A Tiger for Malgudi

A Tiger for MalgudiA Tiger for Malgudi by R.K. Narayan
My rating: 5 of 5 stars

Just when I was whimpering about my inability to read more books this year, something pushed me to start reading 'A Tiger for Malgudi', which I bought in last year's annual book exhibition. After almost a year of hibernation in my wardrobe, the tiger Raja chose to befriend me. :)

I'm a big fan of R.K. Narayan and who wouldn't like the poignant stories of 'Malgudi Days'. 'A Tiger for Malgudi' is the second book that I read of R.K. Narayan and I must say that he didn't cheat me. He has now made me ask for more of him. The ecstasy and the big-sigh moment that I experienced while reading 'Malgudi Days', grew upon me when I read 'A Tiger for Malgudi' too. I love animals and philosophy and this book gave me the pleasure of learning more about both in around 170 pages.

One might think that I have overrated this book. But I couldn't give anything less than five for this marvellous tale that was gripping and insightful at the same time. And you have to forgive me, because at the end of the day, I'm an animal lover. Any book that's got animal in it and if it's a touching and beautiful story, it will certainly be given high rating by me. It's a word of caution to you!

Even if you aren't an animal lover, give it a shot for this has so much philosophy to offer. Lose yourself in the thought-provoking dialogues that are written in the simplest form, which, in my opinion, can only be penned by R.K. Narayan.

On a rainy day, I finished reading this book at work. And on the same day I realised that this book did some inexplicable magic to the soul and mind! It could have been the rain that played with the mind! But I think it was just the word of R.K.Narayan that piqued my emotions and made me feel better.

And finally, I'm even more thankful to the book for I was suffering from readers' block for around six months and 'A Tiger for Malgudi' came as the best cure. I closed the book and I found it hard to realise that I don't live along with Raja and the Master in the woods. I have a life that I have to carry on and there is a wicked world that needs my existence. I refuse to claim a piece of my heart that I left with Raja and the Master! Sigh! If I couldn't forget Attila, the dog that appeared in 'Malgudi Days', I can't stop thinking of Raja, the tiger, the protagonist of 'A Tiger for Malgudi'.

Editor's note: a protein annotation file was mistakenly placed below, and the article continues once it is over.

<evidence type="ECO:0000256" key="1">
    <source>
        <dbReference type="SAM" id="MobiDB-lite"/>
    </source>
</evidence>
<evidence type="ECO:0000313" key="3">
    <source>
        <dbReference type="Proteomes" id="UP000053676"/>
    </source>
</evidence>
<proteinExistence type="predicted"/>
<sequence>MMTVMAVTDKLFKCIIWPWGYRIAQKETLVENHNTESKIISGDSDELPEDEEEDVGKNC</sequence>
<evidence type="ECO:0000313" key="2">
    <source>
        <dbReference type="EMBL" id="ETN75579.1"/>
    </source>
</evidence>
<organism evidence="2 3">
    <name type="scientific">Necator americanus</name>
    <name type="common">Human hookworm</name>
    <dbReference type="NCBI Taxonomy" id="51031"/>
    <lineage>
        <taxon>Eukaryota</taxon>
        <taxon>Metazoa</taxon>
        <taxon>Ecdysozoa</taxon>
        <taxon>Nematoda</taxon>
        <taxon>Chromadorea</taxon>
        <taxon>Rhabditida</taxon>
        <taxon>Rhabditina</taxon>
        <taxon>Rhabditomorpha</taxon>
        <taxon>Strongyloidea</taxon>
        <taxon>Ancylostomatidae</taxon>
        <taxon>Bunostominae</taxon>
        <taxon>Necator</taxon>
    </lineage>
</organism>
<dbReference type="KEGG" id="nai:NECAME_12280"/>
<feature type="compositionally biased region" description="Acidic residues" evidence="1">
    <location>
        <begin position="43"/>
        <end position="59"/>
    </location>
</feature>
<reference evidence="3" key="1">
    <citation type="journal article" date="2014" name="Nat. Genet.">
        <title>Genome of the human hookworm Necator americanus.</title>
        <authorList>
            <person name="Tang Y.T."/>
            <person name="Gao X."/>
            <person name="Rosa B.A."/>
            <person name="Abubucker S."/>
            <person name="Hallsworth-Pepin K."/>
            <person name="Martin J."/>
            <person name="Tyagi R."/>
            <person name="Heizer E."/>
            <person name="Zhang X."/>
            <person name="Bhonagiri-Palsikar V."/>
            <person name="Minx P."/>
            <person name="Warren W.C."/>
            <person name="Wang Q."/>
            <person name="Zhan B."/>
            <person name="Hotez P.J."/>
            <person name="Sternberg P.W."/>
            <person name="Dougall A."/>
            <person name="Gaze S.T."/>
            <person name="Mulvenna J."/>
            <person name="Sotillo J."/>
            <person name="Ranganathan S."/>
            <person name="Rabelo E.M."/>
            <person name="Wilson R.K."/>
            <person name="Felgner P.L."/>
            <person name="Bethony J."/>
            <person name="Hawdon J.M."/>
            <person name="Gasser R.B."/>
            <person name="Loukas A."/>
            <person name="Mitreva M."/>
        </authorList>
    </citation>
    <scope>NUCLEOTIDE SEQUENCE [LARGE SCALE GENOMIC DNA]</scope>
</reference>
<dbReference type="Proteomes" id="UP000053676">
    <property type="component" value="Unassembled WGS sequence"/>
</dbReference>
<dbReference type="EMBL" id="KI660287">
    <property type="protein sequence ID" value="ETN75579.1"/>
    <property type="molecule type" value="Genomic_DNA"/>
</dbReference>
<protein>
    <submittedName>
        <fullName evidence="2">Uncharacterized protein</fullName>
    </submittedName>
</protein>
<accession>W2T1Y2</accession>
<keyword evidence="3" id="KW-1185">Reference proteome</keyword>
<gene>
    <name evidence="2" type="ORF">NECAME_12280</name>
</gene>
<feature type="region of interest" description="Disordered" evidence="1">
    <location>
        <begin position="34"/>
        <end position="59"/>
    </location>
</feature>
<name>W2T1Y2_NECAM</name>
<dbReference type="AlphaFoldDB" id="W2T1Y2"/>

The book has myriad of brilliant dialogues. But I would love to quote this one, which represents my mindset too. "Man in his smugness never imagines for a moment that other creatures may also possess ego, values, outlook, and the ability to communicate, though they may be incapable of audibe speech. Man assumes he is all-important, that all else in creation exists only for his sport, amusement, comfort, or nourishment."

'A Tiger for Malgudi' has it all to season your brain and soul!

View all my reviews

Sunday, October 20, 2013

This is a hairy issue

We live in a world, where almost everything is marketed well. From food to fairness creams, many commodities are palmed off to us and let’s not put the blame on ad agencies, which make such ridiculous advertisements. But let the mindless buyers take the onus of becoming victims willfully. I’m not a careful buyer. But I have never fallen for fairness cream or soap that promises to make me look beautiful, for I completely appreciate that beauty is beyond what one sees. If those absurd advertisements made by some nincompoops annoyed me to a great degree, of late, an obnoxious question that is posed by many of my folks transport me to hell in no time. And the question is, “Don’t you wax your hands?” Or sometimes, people choose to ask bluntly, “Don’t you remove the hair above your upper lip?” Why would these questions irk me? Yes, this blog is going to be quite a rant.